Holland Sackett Duell placed his order for Rowdy on October 14, 1915 for $10,000 plus $280 for the wheel option instead of a tiller. He took possession and began racing in early May 1916. Her sail was alternatively NY49 or NY9. Holland owned her for almost 25 years (the longest original ownership of any of the New York 40s) and, to this day, Rowdy is the only New York 40 to have never had her name changed. In 2006, after a complete rebuild by Chris Madsen (1998-2004) Rowdy was purchased by Graham Walker who relocated her to the Mediterranean. Under his ownership Rowdy has again become a world class champion, winning in excess of 140 races.



Rowdy Ownership:

19161935: Holland Sackett Duell, Milton Point, NY

19361940: Emilie Duell, Larchmont, NY

1941: Frank Linden, City Island, NY

19421947: Kenneth W. Martin, New York, NY

19481950: Frank Zima, Bridgeport, CT (gas engine installed)

19501952: George (Red) Stacy, Detroit, MI

19531955: Dr. Chaignon Brown, Detroit, MI

1955: Donald Major, Detroit, MI

19551963: Aurelian F. Wigle, Detroit, MI (sailed her from Michigan to Florida, accompanied the Winns from Florida to Jamaica)

19631971: Frank Winn, Redondo Beach, CA (sailed her to from Florida to California)

19711973: John Barkhurst, Redondo Beach, CA

19731982: Marvin and Velma C. Stokoe, Oroville, CA

19821992: Gerry Purcell, Marina Del Rey, CA

19921998: Christy Baxter, La Canada, CA

1998: Blue Whale Sailing School, Santa Barbara, CA

19982006: Christopher Madsen, Santa Barbara, CA

2006–2013: Graham Walker, UK

2013–present: Howard Dyer, UK


New York 40s built in 1916:

Black Duck,  Arthur K. Bourne – name changed to: Memory

Dolly Bowen, Alexander S. Cochran – name changed to: Cockatoo, Wizard of Bristol

Jessica, Wilson Marshall  – name changed to: Sally Ann, Vixen III

Katharine, Aurthur F. Luke

Maisie, Henry B. and M.F. Plant – name changed to: Typhoon

Mistral, George M. Pynchon

Pamparo,  James Bishop

Pauline, Oliver G. Jennings – name changed to: Banshee, Chinook

Rowdy, Holland Sackett Duell

Shawara, Harold Wesson (Smith & Wesson guns)

Squaw, John S. Lawrence

Zilph, James E. Hayes, Jr., E. Palmer – name changed to: Marjee


New York 40s built in 1926:

Marilee, Edward L. Cudahy

Rugosa II, R. Grinnell


Surviving New York Forties:

Rowdy (1916) Completely rebuilt and racing actively in the Mediterranean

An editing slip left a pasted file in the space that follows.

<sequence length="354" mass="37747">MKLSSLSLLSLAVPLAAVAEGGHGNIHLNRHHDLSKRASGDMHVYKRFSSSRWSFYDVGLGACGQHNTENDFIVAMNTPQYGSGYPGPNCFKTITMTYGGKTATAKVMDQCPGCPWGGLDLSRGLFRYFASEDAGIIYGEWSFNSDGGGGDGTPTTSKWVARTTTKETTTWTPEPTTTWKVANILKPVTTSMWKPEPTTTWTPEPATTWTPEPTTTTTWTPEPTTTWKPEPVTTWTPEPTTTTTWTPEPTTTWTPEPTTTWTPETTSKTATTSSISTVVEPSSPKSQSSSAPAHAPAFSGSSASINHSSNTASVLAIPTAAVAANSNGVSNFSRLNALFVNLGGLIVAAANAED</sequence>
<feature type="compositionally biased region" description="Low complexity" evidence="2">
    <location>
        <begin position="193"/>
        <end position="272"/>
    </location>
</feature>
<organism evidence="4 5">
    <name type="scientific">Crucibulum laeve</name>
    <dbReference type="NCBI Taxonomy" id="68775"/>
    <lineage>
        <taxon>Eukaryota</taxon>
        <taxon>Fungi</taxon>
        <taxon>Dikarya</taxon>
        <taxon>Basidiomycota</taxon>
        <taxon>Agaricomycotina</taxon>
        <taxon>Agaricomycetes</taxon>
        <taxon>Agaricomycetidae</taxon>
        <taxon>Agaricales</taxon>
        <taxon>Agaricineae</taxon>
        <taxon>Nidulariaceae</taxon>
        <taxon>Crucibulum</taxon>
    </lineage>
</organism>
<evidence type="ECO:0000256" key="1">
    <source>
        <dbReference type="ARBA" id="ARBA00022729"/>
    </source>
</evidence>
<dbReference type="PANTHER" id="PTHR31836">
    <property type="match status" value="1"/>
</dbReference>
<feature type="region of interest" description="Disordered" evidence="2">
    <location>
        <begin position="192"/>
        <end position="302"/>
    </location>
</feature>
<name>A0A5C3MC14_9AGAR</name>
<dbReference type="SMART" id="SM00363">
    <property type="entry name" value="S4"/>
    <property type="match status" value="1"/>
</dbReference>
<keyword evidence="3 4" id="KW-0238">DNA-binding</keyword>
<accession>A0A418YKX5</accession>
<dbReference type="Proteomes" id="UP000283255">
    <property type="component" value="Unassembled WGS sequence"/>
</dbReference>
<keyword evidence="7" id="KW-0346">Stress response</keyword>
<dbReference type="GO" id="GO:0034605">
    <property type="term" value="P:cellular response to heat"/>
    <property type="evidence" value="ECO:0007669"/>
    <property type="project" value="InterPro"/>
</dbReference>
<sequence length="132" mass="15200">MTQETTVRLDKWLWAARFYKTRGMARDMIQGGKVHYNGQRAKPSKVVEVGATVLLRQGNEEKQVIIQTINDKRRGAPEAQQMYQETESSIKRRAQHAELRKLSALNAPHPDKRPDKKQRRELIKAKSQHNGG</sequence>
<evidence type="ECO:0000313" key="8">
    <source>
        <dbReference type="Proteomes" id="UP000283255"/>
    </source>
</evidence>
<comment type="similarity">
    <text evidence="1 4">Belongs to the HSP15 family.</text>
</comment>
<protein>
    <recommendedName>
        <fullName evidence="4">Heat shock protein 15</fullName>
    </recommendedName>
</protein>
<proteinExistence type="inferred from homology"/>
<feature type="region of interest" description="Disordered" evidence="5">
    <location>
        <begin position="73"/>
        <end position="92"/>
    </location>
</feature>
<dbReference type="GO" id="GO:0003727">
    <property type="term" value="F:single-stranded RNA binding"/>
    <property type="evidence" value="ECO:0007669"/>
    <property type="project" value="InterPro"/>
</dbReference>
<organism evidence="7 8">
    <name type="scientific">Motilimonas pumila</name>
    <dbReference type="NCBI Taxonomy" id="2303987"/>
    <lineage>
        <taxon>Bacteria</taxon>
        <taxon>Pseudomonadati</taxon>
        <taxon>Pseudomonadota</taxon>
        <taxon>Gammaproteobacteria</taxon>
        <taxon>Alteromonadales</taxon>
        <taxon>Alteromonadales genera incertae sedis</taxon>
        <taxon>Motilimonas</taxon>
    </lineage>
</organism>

Chinook (1916) (ex-Pauline) Completely rebuilt and racing actively in the Mediterranean

Vixen  II(ex-Jessica) (1916) Wood hull has been replaced with ferro cement. Greatly altered from original. As of 2009 She was in the Mediterranean.

Wizard of Bristol (ex-Dolle Bowen) (1916) Hawaii.

Marilee (1926) Underwent complete rebuild at Cannell Boatyard, Camden, Maine. Racing actively in the Mediterranean

Rugosa II (1926)  Actively racing and cruising.

Mistral Yacht Broker Jurek Pielk used to sail on Mistral and last saw her sailing off to Europe under the new ownership of a German around 2002


Lost New York Forties:

Katharine was destroyed in Jacobson boatyard in Oyster Bay. Her yawl rigged spars are now on Rugosa II.

Black Duck, (later Memory), Lee Karol who crewed on Memory reports in 1954 she was owned by Seward De Hart and moored at City Island Yacht Club, New York. In Aug 1954 she tried to sail out of the harbor at Woods Hole MA during hurricane Carol. She hit a sea wall and sank. She was later sold, salvaged and repaired but was lost in a storm off Block Island while returning to New York in 1955

Squaw was purchased by Mr. McNeil of Southport, CT in 1953 from Mr. Chubb of Chubb Insurance in New York. Mr. McNeil renamed her Blue Smoke and sold her in 1968. She sank in 1970 off the entrance to Nassau harbor.

Shawara sank in 1933 off Cape May, New Jersey. Returning home from the Gibson Island race, Shawara encountered a gale and took on water faster than her crew could bail. The crew of seven was picked up by the Standard Oil tanker Yorba Linda.